The Morning Call

A per­fect time to pho­to­graph gar­dens

As weather cools, turn a cam­era on your sur­round­ings

- By Kather­ine Roth Gardening · Lifestyle · Arts · Photography · Hobbies · East Coast · New York City

The coro­n­avirus has led more peo­ple to spend time out­doors, and many find them­selves walk­ing the same paths and gaz­ing at the same trees or shrubs day af­ter day.

Au­thor and self-taught land­scape pho­tog­ra­pher Larry Lederman sug­gests look­ing at your sur­round­ings anew by turn­ing a cam­era on them.

Fall and win­ter, he says, are the per­fect time to take up land­scape pho­tog­ra­phy.

There’s the gor­geous fall fo­liage but also the beauty of the bare trees and their shapes.

Lederman says to start pho­tograph­ing now and then watch the year-round trans­for­ma­tion of the land­scape.

His new book, “Gar­den Por­traits: Ex­pe­ri­ences of Nat­u­ral Beauty,” ex­am­ines 16 East Coast gar­dens through­out the sea­sons, of­fer­ing in­spi­ra­tion for novice land­scape pho­tog­ra­phers.

“There’s some­thing to be said for shift­ing one’s fo­cus to­ward land­scapes, par­tic­u­larly trees, many of which are at their most beau­ti­ful in the fall,” says Gre­gory Long, who was pres­i­dent of the New York Botan­i­cal Gar­den for more than 25 years and wrote the book’s fore­word.

That shift in au­tumn is “lib­er­at­ing,” Long says, “par­tic­u­larly when the fo­cus is not so much on hedg­ing and weed­ing, but more about beau­ti­ful trees and wind­ing paths.”

Lederman started out by tak­ing long walks through the Botan­i­cal Gar­den every Sun­day morn­ing, mak­ing a sort of pho­to­graphic in­ven­tory of the trees.

His ad­vice to those try­ing to

shoot beau­ti­ful land­scape pho­tos:

Be­gin in fall or win­ter, and watch as the year un­folds.

To get a good sense of a gar­den or land­scape, Lederman rec­om­mends start­ing to pho­to­graph it in the win­ter, when “ev­ery­thing is bare and you can see the bones of the land­scape. Af­ter that, ev­ery­thing is a sur­prise,” he says.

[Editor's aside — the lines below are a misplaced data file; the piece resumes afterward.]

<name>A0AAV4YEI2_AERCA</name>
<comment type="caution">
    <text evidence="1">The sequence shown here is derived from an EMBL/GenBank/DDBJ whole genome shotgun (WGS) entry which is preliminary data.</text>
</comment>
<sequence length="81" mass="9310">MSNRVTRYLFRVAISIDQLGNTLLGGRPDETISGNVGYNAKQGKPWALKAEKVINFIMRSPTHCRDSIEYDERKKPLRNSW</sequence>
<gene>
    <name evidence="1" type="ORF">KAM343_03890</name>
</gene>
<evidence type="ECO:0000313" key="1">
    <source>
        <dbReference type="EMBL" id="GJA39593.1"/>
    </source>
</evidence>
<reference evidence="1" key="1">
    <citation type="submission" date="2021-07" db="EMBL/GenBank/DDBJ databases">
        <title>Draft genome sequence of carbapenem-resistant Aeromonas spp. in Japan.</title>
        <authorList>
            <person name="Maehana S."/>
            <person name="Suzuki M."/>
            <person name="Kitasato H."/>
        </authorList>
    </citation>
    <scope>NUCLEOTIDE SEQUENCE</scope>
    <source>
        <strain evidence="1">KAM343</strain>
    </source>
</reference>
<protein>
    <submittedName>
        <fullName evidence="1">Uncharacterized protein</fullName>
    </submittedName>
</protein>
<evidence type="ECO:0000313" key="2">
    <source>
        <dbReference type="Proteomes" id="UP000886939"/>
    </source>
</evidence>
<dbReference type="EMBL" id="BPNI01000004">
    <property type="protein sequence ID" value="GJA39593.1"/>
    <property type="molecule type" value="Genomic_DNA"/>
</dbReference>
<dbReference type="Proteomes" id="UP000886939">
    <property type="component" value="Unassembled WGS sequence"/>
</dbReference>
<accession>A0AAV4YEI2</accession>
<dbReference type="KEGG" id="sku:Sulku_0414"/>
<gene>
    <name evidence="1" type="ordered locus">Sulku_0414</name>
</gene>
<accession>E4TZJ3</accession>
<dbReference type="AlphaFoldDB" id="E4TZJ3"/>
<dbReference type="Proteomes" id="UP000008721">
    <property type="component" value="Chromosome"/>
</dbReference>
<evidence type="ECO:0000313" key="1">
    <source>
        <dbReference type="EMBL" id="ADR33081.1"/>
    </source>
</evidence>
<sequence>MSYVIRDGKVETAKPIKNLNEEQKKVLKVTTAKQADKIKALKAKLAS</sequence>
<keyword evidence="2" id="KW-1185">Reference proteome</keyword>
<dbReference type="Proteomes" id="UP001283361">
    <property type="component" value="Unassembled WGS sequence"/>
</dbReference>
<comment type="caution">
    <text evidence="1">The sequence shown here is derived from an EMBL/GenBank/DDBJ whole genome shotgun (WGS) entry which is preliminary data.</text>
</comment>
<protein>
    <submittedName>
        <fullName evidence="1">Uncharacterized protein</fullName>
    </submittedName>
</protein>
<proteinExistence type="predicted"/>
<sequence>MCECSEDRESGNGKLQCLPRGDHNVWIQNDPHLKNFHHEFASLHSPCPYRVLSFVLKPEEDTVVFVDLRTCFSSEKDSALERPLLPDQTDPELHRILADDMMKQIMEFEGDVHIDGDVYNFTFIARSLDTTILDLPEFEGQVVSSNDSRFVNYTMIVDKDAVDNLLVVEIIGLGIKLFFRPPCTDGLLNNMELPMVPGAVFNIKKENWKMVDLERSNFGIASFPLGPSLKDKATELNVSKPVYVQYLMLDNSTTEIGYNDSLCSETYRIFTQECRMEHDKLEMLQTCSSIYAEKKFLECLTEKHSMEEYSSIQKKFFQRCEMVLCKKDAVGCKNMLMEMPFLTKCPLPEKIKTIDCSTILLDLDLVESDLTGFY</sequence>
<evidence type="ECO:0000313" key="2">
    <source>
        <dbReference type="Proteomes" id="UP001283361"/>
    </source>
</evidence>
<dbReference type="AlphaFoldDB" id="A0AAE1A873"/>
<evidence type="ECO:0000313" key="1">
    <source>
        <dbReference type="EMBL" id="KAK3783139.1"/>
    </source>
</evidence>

“Some gar­dens are truly sur­prises. It’s like watch­ing

a wave come in. It builds up force, builds up more force, and sud­denly you are in­un­dated with this burst of light and color,” he says.

“Some gar­dens have rooms, some have paths that let you wan­der, guid­ing you in so you can con­tem­plate, es­cape and won­der. My job is to see that in a way that’s new and in­ter­est­ing, and com­mu­ni­cates the whole aura of the space,” Lederman says.

Prac­tice look­ing, then look­ing again. And again.

Take your time, Lederman em­pha­sizes. He spends two to three hours at a time in each gar­den, even in rain or snow, some­times go­ing straight from gar­den to gar­den, gear in tow, for a full day, ob­serv­ing light­ing, shadow and com­po­si­tion.

“If you take pho­to­graphs of your gar­den and you fin­ished and say you’ve done it, you haven’t even started,” he says. “Try it again the next day, stand in a dif­fer­ent place, and re­ally look around and take your time. Think about where you want the sun, and what you want to em­pha­size, what you want to in­clude or ex­clude. Then change your place again.”

Think about com­po­si­tion; what do you want to in­clude or ex­clude in the frame?

“The frame is ev­ery­thing, and your job is to fill the frame,” Lederman says. It’s the dif­fer­ence, he says, be­tween a quick snap­shot and an artis­tic pho­to­graph.

Con­sider or­der and bal­ance, and pay at­ten­tion to where your eye wan­ders.

“You can take pic­tures of a gar­den and it looks like a mess, just a lot of flow­ers or some­thing. But that’s not the art of it. The art of it is to give you a way in, and a sense of en­chant­ment,” Lederman says.

His pho­tos tend to in­clude a gar­den path, which guides the eye in, or some­times a wellplaced stone wall.

Keep an eye out for the idio­syn­cra­sies and emo­tion of a place.

“I aim for images that cap­ture both the quirk­i­ness of the tree along with its in­her­ent el­e­gance and beauty. I’m look­ing for a sense of place, then I try to cap­ture the vis­ual qual­i­ties of it that give you an emo­tional feel,” Lederman says.

Re­flec­tions in a creek or pond, moss cov­er­ing stones, a daz­zling gar­den gate, an ar­bor or a branch lean­ing way over in a cer­tain way — there’s a lot to see in a great land­scape, he says, even when the leaves have fallen and the col­ors faded.

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 ?? LARRYLEDER­MAN/THE MONACELLI PRESS PHO­TOS ?? Pho­tos from the book“Gar­den Por­traits: Ex­pe­ri­ences of Nat­u­ral Beauty”by Larry Lederman.
LARRYLEDER­MAN/THE MONACELLI PRESS PHO­TOS Pho­tos from the book“Gar­den Por­traits: Ex­pe­ri­ences of Nat­u­ral Beauty”by Larry Lederman.

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